## Understanding the Proof of (a + b)^2 = a^2 + b^2 + 2ab

The equation **(a + b)^2 = a^2 + b^2 + 2ab** is a fundamental algebraic identity that holds true for all values of *a* and *b*. This identity is often used to simplify expressions, solve equations, and understand the relationship between squares and products.

Here's a breakdown of the proof:

### Expanding the Left-Hand Side

The left-hand side of the equation is **(a + b)^2**. This means we are squaring the binomial *(a + b)*.

**Recall that squaring a term means multiplying it by itself:**

(a + b)^2 = (a + b) * (a + b)

### Applying the Distributive Property

Now, we use the distributive property to expand the product. The distributive property states that the product of a sum and a number is equal to the sum of the products of the number and each term in the sum.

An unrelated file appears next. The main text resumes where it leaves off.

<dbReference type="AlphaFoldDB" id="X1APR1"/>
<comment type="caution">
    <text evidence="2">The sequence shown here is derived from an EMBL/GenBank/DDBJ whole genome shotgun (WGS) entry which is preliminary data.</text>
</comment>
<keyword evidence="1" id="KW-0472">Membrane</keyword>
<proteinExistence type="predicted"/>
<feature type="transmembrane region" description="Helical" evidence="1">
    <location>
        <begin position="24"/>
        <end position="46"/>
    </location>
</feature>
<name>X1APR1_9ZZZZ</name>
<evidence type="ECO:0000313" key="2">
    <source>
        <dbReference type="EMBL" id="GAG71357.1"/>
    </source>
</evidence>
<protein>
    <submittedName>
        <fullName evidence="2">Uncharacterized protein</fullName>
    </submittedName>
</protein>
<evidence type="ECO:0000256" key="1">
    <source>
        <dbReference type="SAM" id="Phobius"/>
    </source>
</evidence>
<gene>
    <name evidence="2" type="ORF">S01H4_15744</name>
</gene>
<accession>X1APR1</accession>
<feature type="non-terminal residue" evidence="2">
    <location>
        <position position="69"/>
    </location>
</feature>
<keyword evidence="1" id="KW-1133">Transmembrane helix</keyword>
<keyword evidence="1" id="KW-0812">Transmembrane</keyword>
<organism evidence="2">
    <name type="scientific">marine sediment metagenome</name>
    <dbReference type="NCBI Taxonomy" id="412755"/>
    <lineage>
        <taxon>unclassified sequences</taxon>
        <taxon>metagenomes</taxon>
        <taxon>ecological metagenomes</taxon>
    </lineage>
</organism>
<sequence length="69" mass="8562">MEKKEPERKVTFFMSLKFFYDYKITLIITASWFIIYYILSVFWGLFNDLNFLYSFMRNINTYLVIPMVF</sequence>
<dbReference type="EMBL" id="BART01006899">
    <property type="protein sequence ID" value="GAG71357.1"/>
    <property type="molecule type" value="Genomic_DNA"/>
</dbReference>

(a + b) * (a + b) = a * (a + b) + b * (a + b)

### Further Expansion

We distribute again to expand the right-hand side:

a * (a + b) + b * (a + b) = a * a + a * b + b * a + b * b

### Simplifying

Finally, we simplify the expression by combining like terms and using the commutative property of multiplication (a * b = b * a):

a * a + a * b + b * a + b * b = **a^2 + 2ab + b^2**

### Conclusion

We have shown that **(a + b)^2** can be expanded and simplified to **a^2 + b^2 + 2ab**. This proves the identity, demonstrating that the two sides of the equation are equivalent for any values of *a* and *b*.

This proof highlights the power of algebraic manipulation and the importance of understanding fundamental identities in mathematics.